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December 2016

Intermittent Androgen Deprivation Therapy—An Important Treatment Option for Prostate Cancer

Author Affiliations
  • 1Division of Urology, Sunnybrook Health Sciences Centre, University of Toronto, Toronto, Ontario, Canada
  • 2Division of Medical Oncology, Departments of Medicine and Urology, University of Washington School of Medicine, Fred Hutchinson Cancer Research Center, Seattle
JAMA Oncol. 2016;2(12):1531-1532. doi:10.1001/jamaoncol.2016.3138

Is there still a role for intermittent androgen deprivation therapy for prostate cancer?—Yes.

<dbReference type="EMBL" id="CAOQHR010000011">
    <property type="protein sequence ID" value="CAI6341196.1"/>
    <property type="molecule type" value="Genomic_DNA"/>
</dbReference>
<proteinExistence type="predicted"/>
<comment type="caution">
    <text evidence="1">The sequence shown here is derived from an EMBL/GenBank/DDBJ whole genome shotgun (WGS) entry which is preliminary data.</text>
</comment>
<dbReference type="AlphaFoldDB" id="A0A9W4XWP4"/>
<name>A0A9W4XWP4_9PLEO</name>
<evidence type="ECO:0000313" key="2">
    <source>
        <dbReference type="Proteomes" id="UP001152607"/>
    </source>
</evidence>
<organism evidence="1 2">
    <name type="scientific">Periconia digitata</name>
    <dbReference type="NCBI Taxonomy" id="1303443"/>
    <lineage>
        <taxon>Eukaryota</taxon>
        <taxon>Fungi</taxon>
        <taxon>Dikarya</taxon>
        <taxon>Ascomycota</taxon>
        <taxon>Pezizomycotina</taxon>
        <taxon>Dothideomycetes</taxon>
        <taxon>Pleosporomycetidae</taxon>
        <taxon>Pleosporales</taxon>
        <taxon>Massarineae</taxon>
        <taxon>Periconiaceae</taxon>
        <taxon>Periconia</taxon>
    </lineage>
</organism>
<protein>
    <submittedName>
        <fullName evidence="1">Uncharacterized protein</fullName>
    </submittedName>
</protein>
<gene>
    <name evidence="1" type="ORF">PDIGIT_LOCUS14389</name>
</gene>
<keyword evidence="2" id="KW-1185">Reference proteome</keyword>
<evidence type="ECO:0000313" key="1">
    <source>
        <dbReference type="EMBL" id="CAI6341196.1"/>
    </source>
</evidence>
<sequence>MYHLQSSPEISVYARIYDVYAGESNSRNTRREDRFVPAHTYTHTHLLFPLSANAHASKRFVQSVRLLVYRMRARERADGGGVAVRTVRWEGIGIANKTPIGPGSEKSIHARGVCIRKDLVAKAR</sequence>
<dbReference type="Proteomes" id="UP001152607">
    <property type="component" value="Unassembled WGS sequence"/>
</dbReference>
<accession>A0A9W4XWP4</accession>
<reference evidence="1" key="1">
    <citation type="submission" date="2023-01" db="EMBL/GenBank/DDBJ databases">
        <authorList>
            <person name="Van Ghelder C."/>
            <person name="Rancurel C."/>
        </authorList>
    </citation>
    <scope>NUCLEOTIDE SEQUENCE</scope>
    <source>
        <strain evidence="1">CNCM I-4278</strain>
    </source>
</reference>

Intermittent androgen deprivation (IAD) therapy was first described in mid 1980s in a small pilot study of men with symptomatic, metastatic prostate cancer.1 Men underwent androgen deprivation therapy (ADT) with diethylstilbestrol until symptoms resolved, at which time therapy was withheld until symptomatic progression. The authors1 observed that sexual function returned in 9 of 10 patients who had normal erectile function at baseline. The conclusion was that IAD could adequately palliate symptomatic men and, at the same time, result in improved quality of life (QOL) by allowing return of sexual function in the majority with normal function at baseline.

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